SOURCES OF MALAYSIA LAW

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SOURCES OF MALAYSIA LAW by Mind Map: SOURCES OF MALAYSIA LAW

1. Islamic Law

1.1. Sacred law revealed through Holy Quran and Sunnah Prophet Muhammad (PBUH)

1.2. Sources of Islamic Law

1.2.1. Primary

1.2.1.1. Al-Quran

1.2.1.2. Sunnah

1.2.2. Secodary

1.2.2.1. Ijma

1.2.2.2. Qiyas

1.3. Head of Religion

1.3.1. 9 malay states

1.3.1.1. Sultan

1.3.2. Federal Territories (KL, Labuan & Putrajaya)

1.3.2.1. The Yang di-Pertuan Agong (YDPA)

1.4. Administration

1.4.1. Majlis Agama Islam

1.4.2. Mufti (highest religious official)

1.4.3. Syariah Courts

1.5. Syariah Court

1.5.1. Only talks about muslim

1.5.2. High Courts and Subordinate Court have no jurisdiction

2. Written Law

2.1. Federal Constitution

2.1.1. Article 4 (1) - This Constitution is the supreme law of the Federation and any law passed after Merdeka Day which is inconsistent with this Constituyion shall, to the extent of the inconsistency be void

2.1.2. Federal System

2.1.2.1. YDPA is a constitutional head

2.1.2.1.1. Head of the Executive

2.1.2.1.2. Head of the Legislature

2.1.2.1.3. Head of hte Judiciary

2.1.2.2. Conference of Rulers

2.1.2.2.1. can dismiss the YDPA

2.1.2.2.2. electing the YDPA and the TImbalan YDPA

2.1.2.2.3. authority to appoint two out of the five judges on the special court

2.1.2.2.4. has the power to grant pardon, reprieve, respite, remission, suspension or commutation of the sentence

2.1.2.3. Organs of the Government

2.1.2.3.1. The Judiciary

2.1.2.3.2. The Legislative

2.1.2.3.3. The Executive

2.2. State Constitution

2.2.1. regulate the government of the state

2.2.1.1. The Ruler

2.2.1.2. The Legislature of the state

2.2.1.3. The Legislative Assembly

2.2.1.4. The executive council

2.3. Legislation

2.3.1. Law enacted by the legislature and by bodies and persons authorized by the legislature

2.3.1.1. Act

2.3.1.2. Ordinances

2.3.1.3. Enactments

2.3.2. Legislative Process

2.3.2.1. Pre-Parliamentary Stage

2.3.2.2. Parliamentary Stage

2.4. Subsidiary Legislation

2.4.1. known as Delegated Legislation, Secondary Legislation, or Subordinate Legislation.

2.4.1.1. YDPA

2.4.1.2. Ministers

2.4.1.3. Local Government Authorities

2.4.2. Advantages

2.4.2.1. save time for legislatures

2.4.2.2. technical experties

2.4.2.3. flexibilty and convenient

2.4.2.4. legislation can continue even not in sessions

2.4.3. Disadvantages

2.4.3.1. loss of legislative control

2.4.3.2. bulk and frequent changes

2.5. Statutory Intrepretion

2.5.1. Who need it?

2.5.1.1. Judges to decide civil cases and criminal cases

2.5.2. Why it is necessary?

2.5.2.1. Uncertainty

2.5.2.2. Broad terms

2.5.2.3. Bad drafting

2.5.2.4. Unforseeable developments

2.5.2.5. Vhanges in the use of language

2.5.3. Common Law rules

2.5.3.1. Rules of Statutory Interpretation

2.5.3.1.1. Literal Approach

2.5.3.1.2. Purposive Approach

2.5.3.1.3. Rules

2.5.3.2. Language Rules

2.5.3.2.1. Statute must be read as a whole

2.5.3.3. Internal & External aids to interpretation

2.5.3.3.1. Internal

2.5.3.3.2. External

3. Unwritten Law

3.1. English Law

3.1.1. Application

3.1.1.1. Abscence of local legislation

3.1.1.2. Cut off date

3.1.1.3. Suitable for local circumstances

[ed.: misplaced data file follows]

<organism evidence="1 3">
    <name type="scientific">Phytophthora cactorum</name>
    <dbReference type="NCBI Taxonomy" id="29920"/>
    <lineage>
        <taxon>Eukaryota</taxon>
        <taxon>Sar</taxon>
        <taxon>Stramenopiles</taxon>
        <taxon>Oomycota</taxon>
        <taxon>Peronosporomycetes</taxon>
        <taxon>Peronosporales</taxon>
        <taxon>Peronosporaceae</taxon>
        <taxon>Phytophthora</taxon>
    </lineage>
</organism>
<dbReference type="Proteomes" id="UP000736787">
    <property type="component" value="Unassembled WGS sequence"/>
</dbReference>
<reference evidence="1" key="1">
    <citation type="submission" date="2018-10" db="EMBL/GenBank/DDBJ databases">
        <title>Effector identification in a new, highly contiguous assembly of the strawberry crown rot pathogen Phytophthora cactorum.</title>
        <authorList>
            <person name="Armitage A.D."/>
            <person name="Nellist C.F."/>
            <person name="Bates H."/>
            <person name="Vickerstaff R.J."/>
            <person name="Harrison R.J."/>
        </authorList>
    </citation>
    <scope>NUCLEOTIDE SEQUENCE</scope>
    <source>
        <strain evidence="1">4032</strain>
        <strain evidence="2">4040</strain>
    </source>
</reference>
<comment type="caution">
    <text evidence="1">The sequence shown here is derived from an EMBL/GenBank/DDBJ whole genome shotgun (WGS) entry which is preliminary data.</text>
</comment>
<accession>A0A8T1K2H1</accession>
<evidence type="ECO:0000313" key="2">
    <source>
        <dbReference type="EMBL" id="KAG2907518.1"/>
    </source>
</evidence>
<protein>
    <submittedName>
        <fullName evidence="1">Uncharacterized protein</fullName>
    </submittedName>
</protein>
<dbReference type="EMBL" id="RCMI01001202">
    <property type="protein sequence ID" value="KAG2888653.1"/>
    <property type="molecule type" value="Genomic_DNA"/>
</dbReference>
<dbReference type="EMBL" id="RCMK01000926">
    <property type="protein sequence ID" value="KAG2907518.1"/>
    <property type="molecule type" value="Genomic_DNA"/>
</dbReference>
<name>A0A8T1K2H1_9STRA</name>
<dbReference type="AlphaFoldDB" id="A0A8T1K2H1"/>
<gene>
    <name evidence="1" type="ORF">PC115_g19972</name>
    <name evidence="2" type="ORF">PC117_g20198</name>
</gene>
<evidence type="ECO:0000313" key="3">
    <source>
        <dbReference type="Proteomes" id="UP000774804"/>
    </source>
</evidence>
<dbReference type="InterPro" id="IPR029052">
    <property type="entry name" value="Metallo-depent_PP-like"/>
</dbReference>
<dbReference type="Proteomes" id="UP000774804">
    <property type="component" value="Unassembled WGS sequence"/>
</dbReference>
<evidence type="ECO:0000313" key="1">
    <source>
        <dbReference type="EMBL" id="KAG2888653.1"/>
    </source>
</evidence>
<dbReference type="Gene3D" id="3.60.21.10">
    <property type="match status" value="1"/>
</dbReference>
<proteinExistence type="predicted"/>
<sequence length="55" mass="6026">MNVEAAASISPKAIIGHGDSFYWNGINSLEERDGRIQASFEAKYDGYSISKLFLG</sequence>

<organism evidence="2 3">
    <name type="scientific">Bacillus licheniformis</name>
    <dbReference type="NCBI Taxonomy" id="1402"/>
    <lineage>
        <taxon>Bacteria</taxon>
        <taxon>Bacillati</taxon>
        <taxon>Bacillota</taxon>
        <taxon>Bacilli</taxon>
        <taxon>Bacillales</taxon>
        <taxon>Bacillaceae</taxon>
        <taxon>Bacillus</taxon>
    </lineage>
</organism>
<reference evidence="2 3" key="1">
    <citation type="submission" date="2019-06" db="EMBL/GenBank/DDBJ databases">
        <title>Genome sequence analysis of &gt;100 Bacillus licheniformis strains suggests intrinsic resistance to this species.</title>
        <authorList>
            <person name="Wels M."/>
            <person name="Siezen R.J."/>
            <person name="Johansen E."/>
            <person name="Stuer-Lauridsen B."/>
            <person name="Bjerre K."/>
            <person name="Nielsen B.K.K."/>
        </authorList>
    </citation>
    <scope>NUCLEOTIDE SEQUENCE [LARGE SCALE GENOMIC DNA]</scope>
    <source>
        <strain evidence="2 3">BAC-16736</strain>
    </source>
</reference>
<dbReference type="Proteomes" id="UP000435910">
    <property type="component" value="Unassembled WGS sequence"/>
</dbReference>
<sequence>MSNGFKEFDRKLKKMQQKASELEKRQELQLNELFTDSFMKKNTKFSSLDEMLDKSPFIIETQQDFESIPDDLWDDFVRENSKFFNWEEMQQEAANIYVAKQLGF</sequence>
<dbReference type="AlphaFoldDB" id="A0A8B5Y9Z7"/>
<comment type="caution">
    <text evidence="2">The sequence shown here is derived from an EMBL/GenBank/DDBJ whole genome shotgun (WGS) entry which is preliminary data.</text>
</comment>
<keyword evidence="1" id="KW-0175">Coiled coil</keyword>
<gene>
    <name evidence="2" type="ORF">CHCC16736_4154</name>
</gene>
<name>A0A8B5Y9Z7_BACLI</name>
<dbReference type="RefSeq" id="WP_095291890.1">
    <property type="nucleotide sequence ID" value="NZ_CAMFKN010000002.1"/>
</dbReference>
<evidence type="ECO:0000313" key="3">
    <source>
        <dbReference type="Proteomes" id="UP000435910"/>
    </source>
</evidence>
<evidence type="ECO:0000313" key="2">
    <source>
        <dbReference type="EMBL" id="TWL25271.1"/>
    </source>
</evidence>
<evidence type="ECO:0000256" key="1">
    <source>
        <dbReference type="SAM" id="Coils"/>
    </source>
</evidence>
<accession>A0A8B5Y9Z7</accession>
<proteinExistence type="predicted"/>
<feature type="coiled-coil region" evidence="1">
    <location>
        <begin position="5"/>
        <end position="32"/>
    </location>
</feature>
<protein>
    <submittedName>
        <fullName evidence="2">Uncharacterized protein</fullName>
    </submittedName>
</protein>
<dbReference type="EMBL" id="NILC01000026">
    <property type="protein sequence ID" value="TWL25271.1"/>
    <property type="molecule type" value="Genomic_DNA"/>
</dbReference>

3.1.2. Common Law

3.1.2.1. Body of rules or judicial decisions developed by the old common law court

3.1.3. Equity

3.1.3.1. Complain of harsh or inflexible rules of common law which prevented justice from prevailing

3.1.3.2. Based on a judicial assesment of fairness as opposed to the strict and rigid rule of common law

3.2. Judicial Decisions

3.2.1. Definition of decisions

3.2.1.1. Court's actual determination of dispute between parties (inter parte)

3.2.2. Ratio decidendi

3.2.2.1. Legal reasoning : Statement of law that has been applied to the issue of the particular case

3.2.3. Obiter Dictum

3.2.3.1. Statement of law made by a judge as an illustration of case.

3.2.4. Why we use judicial decision?

3.2.4.1. Foresee every potential dispute thus, some loopholes may occur in enacted law

3.2.4.2. Court is given the authority to expand the existing law to cover these loopholes

3.2.4.3. The words or phrase used in statutes are open to different and contradictory meaning

3.2.4.4. Court who will determine the correct and proper meaning of those words/phrases

3.2.5. Judicial precedent

3.2.5.1. Decision of superior court of law

3.2.5.1.1. Support of one's argument

3.2.5.1.2. Cited as an authority

3.2.5.1.3. To be adopted by a judge in making his decisions

3.2.6. Doctrine of stare decisis

3.2.6.1. States that where the facts are same/almost alike to the previous judicial decisions must be followed

3.2.6.2. Known as "Doctrine of Binding Judicial Precedent"

3.2.6.3. Rationale of doctrine

3.2.6.3.1. To standardized the law

3.2.6.3.2. To prevent uncertainty of law

3.2.6.3.3. To prevent injustice

3.2.6.3.4. To achieve consistency

3.2.6.4. Operation of doctrine

3.2.6.4.1. Operates according to hierarchy of the courts

3.2.6.5. Application of doctrine

3.2.6.5.1. Vertical

3.2.6.5.2. Horizontal

3.3. Customary Law

3.3.1. Personal laws which are applicable to a particular racial, religious or ethnic groups

3.3.2. enforce by courts and have a legal consequences on its breach

3.3.3. Customary Law of Malaysia

3.3.3.1. Malay

3.3.3.1.1. Customs relating to marriage, divorce and inheritance which are given legal force

3.3.3.2. Chinese

3.3.3.2.1. Creation of the courts of a uniform body of Chinese customary law applicable to all Chinese

3.3.3.3. Hindu

3.3.3.3.1. matter of polygamous marriage

3.3.3.3.2. joint family property

3.3.3.4. Sabah & Serawak